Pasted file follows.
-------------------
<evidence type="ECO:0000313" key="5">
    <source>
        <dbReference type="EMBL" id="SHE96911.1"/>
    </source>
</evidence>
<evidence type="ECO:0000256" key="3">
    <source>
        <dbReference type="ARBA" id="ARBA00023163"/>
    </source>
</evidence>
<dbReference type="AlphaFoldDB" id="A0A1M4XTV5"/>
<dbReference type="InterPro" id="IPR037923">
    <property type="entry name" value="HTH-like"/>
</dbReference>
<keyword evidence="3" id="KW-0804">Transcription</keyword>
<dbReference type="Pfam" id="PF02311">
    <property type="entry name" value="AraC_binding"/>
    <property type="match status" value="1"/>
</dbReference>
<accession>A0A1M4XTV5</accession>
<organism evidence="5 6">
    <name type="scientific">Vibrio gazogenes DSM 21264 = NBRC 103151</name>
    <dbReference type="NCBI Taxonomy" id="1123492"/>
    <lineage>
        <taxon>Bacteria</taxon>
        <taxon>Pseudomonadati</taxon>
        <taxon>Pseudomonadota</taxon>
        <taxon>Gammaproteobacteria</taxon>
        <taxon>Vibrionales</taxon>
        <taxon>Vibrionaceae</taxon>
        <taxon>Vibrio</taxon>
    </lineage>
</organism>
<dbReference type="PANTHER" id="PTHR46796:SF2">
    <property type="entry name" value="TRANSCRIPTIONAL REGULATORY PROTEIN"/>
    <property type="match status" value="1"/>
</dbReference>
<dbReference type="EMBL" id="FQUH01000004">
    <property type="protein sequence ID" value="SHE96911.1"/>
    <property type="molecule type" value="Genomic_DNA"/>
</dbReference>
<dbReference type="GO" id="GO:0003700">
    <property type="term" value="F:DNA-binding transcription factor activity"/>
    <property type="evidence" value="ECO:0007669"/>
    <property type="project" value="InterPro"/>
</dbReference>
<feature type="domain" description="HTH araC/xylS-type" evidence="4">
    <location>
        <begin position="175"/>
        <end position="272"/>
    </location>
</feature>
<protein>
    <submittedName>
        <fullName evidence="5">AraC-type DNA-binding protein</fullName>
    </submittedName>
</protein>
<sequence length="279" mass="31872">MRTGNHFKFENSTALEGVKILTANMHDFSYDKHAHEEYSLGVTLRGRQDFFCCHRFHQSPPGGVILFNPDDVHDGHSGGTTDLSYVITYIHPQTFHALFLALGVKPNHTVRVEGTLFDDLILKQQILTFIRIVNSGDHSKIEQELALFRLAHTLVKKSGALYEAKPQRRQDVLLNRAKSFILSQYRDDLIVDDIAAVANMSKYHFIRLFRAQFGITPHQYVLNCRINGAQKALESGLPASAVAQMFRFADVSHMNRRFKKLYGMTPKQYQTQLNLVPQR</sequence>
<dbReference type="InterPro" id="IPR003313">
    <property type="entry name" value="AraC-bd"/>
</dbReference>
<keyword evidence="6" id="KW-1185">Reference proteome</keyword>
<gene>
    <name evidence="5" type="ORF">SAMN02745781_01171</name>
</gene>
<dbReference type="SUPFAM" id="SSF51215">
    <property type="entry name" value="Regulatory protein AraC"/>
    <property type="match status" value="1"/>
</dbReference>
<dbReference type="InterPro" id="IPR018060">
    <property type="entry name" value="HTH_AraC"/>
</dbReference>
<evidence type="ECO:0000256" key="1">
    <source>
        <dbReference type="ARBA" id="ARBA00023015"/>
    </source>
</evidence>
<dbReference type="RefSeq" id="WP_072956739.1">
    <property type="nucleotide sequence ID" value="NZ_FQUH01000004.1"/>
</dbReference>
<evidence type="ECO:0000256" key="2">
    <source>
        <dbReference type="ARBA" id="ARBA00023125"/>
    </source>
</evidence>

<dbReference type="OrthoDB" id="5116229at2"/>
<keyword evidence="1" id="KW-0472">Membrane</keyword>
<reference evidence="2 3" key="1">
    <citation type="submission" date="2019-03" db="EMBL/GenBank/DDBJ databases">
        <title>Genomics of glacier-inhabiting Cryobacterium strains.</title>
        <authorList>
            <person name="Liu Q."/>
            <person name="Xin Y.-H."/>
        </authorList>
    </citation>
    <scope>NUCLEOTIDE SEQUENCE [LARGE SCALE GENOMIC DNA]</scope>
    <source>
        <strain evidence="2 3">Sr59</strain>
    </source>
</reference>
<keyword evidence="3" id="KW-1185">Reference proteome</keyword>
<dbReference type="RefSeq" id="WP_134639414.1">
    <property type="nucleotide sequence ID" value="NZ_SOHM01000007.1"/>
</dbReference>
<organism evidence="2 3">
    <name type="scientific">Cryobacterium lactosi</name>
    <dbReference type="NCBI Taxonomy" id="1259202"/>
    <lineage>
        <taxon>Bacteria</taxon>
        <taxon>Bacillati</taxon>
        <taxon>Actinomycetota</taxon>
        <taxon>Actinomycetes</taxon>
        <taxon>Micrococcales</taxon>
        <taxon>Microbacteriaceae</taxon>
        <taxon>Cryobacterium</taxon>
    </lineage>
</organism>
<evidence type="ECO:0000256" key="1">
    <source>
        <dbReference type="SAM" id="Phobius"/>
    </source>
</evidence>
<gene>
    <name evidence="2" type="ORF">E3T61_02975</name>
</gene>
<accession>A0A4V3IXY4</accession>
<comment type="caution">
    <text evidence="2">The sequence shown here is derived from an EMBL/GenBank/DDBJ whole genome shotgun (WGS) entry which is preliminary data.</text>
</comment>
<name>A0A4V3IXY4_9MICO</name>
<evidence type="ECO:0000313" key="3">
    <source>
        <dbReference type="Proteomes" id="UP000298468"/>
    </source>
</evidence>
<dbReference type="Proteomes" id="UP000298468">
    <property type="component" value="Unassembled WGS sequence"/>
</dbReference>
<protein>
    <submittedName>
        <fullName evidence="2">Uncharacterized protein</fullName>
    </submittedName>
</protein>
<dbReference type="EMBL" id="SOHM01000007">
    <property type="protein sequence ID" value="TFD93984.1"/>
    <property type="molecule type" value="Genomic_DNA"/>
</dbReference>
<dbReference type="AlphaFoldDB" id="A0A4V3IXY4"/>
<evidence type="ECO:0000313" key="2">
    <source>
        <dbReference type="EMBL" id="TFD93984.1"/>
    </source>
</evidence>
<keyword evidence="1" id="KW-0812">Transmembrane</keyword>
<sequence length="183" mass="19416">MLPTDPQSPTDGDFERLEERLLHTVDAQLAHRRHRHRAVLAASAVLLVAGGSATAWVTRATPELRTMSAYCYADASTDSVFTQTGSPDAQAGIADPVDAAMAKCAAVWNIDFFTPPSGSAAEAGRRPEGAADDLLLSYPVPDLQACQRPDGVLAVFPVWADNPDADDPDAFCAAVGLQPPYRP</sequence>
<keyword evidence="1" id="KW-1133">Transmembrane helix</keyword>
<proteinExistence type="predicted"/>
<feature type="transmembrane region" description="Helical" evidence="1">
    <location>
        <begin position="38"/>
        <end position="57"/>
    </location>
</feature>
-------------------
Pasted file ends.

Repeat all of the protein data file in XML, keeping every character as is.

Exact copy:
<evidence type="ECO:0000313" key="5">
    <source>
        <dbReference type="EMBL" id="SHE96911.1"/>
    </source>
</evidence>
<evidence type="ECO:0000256" key="3">
    <source>
        <dbReference type="ARBA" id="ARBA00023163"/>
    </source>
</evidence>
<dbReference type="AlphaFoldDB" id="A0A1M4XTV5"/>
<dbReference type="InterPro" id="IPR037923">
    <property type="entry name" value="HTH-like"/>
</dbReference>
<keyword evidence="3" id="KW-0804">Transcription</keyword>
<dbReference type="Pfam" id="PF02311">
    <property type="entry name" value="AraC_binding"/>
    <property type="match status" value="1"/>
</dbReference>
<accession>A0A1M4XTV5</accession>
<organism evidence="5 6">
    <name type="scientific">Vibrio gazogenes DSM 21264 = NBRC 103151</name>
    <dbReference type="NCBI Taxonomy" id="1123492"/>
    <lineage>
        <taxon>Bacteria</taxon>
        <taxon>Pseudomonadati</taxon>
        <taxon>Pseudomonadota</taxon>
        <taxon>Gammaproteobacteria</taxon>
        <taxon>Vibrionales</taxon>
        <taxon>Vibrionaceae</taxon>
        <taxon>Vibrio</taxon>
    </lineage>
</organism>
<dbReference type="PANTHER" id="PTHR46796:SF2">
    <property type="entry name" value="TRANSCRIPTIONAL REGULATORY PROTEIN"/>
    <property type="match status" value="1"/>
</dbReference>
<dbReference type="EMBL" id="FQUH01000004">
    <property type="protein sequence ID" value="SHE96911.1"/>
    <property type="molecule type" value="Genomic_DNA"/>
</dbReference>
<dbReference type="GO" id="GO:0003700">
    <property type="term" value="F:DNA-binding transcription factor activity"/>
    <property type="evidence" value="ECO:0007669"/>
    <property type="project" value="InterPro"/>
</dbReference>
<feature type="domain" description="HTH araC/xylS-type" evidence="4">
    <location>
        <begin position="175"/>
        <end position="272"/>
    </location>
</feature>
<protein>
    <submittedName>
        <fullName evidence="5">AraC-type DNA-binding protein</fullName>
    </submittedName>
</protein>
<sequence length="279" mass="31872">MRTGNHFKFENSTALEGVKILTANMHDFSYDKHAHEEYSLGVTLRGRQDFFCCHRFHQSPPGGVILFNPDDVHDGHSGGTTDLSYVITYIHPQTFHALFLALGVKPNHTVRVEGTLFDDLILKQQILTFIRIVNSGDHSKIEQELALFRLAHTLVKKSGALYEAKPQRRQDVLLNRAKSFILSQYRDDLIVDDIAAVANMSKYHFIRLFRAQFGITPHQYVLNCRINGAQKALESGLPASAVAQMFRFADVSHMNRRFKKLYGMTPKQYQTQLNLVPQR</sequence>
<dbReference type="InterPro" id="IPR003313">
    <property type="entry name" value="AraC-bd"/>
</dbReference>
<keyword evidence="6" id="KW-1185">Reference proteome</keyword>
<gene>
    <name evidence="5" type="ORF">SAMN02745781_01171</name>
</gene>
<dbReference type="SUPFAM" id="SSF51215">
    <property type="entry name" value="Regulatory protein AraC"/>
    <property type="match status" value="1"/>
</dbReference>
<dbReference type="InterPro" id="IPR018060">
    <property type="entry name" value="HTH_AraC"/>
</dbReference>
<evidence type="ECO:0000256" key="1">
    <source>
        <dbReference type="ARBA" id="ARBA00023015"/>
    </source>
</evidence>
<dbReference type="RefSeq" id="WP_072956739.1">
    <property type="nucleotide sequence ID" value="NZ_FQUH01000004.1"/>
</dbReference>
<evidence type="ECO:0000256" key="2">
    <source>
        <dbReference type="ARBA" id="ARBA00023125"/>
    </source>
</evidence>

<dbReference type="OrthoDB" id="5116229at2"/>
<keyword evidence="1" id="KW-0472">Membrane</keyword>
<reference evidence="2 3" key="1">
    <citation type="submission" date="2019-03" db="EMBL/GenBank/DDBJ databases">
        <title>Genomics of glacier-inhabiting Cryobacterium strains.</title>
        <authorList>
            <person name="Liu Q."/>
            <person name="Xin Y.-H."/>
        </authorList>
    </citation>
    <scope>NUCLEOTIDE SEQUENCE [LARGE SCALE GENOMIC DNA]</scope>
    <source>
        <strain evidence="2 3">Sr59</strain>
    </source>
</reference>
<keyword evidence="3" id="KW-1185">Reference proteome</keyword>
<dbReference type="RefSeq" id="WP_134639414.1">
    <property type="nucleotide sequence ID" value="NZ_SOHM01000007.1"/>
</dbReference>
<organism evidence="2 3">
    <name type="scientific">Cryobacterium lactosi</name>
    <dbReference type="NCBI Taxonomy" id="1259202"/>
    <lineage>
        <taxon>Bacteria</taxon>
        <taxon>Bacillati</taxon>
        <taxon>Actinomycetota</taxon>
        <taxon>Actinomycetes</taxon>
        <taxon>Micrococcales</taxon>
        <taxon>Microbacteriaceae</taxon>
        <taxon>Cryobacterium</taxon>
    </lineage>
</organism>
<evidence type="ECO:0000256" key="1">
    <source>
        <dbReference type="SAM" id="Phobius"/>
    </source>
</evidence>
<gene>
    <name evidence="2" type="ORF">E3T61_02975</name>
</gene>
<accession>A0A4V3IXY4</accession>
<comment type="caution">
    <text evidence="2">The sequence shown here is derived from an EMBL/GenBank/DDBJ whole genome shotgun (WGS) entry which is preliminary data.</text>
</comment>
<name>A0A4V3IXY4_9MICO</name>
<evidence type="ECO:0000313" key="3">
    <source>
        <dbReference type="Proteomes" id="UP000298468"/>
    </source>
</evidence>
<dbReference type="Proteomes" id="UP000298468">
    <property type="component" value="Unassembled WGS sequence"/>
</dbReference>
<protein>
    <submittedName>
        <fullName evidence="2">Uncharacterized protein</fullName>
    </submittedName>
</protein>
<dbReference type="EMBL" id="SOHM01000007">
    <property type="protein sequence ID" value="TFD93984.1"/>
    <property type="molecule type" value="Genomic_DNA"/>
</dbReference>
<dbReference type="AlphaFoldDB" id="A0A4V3IXY4"/>
<evidence type="ECO:0000313" key="2">
    <source>
        <dbReference type="EMBL" id="TFD93984.1"/>
    </source>
</evidence>
<keyword evidence="1" id="KW-0812">Transmembrane</keyword>
<sequence length="183" mass="19416">MLPTDPQSPTDGDFERLEERLLHTVDAQLAHRRHRHRAVLAASAVLLVAGGSATAWVTRATPELRTMSAYCYADASTDSVFTQTGSPDAQAGIADPVDAAMAKCAAVWNIDFFTPPSGSAAEAGRRPEGAADDLLLSYPVPDLQACQRPDGVLAVFPVWADNPDADDPDAFCAAVGLQPPYRP</sequence>
<keyword evidence="1" id="KW-1133">Transmembrane helix</keyword>
<proteinExistence type="predicted"/>
<feature type="transmembrane region" description="Helical" evidence="1">
    <location>
        <begin position="38"/>
        <end position="57"/>
    </location>
</feature>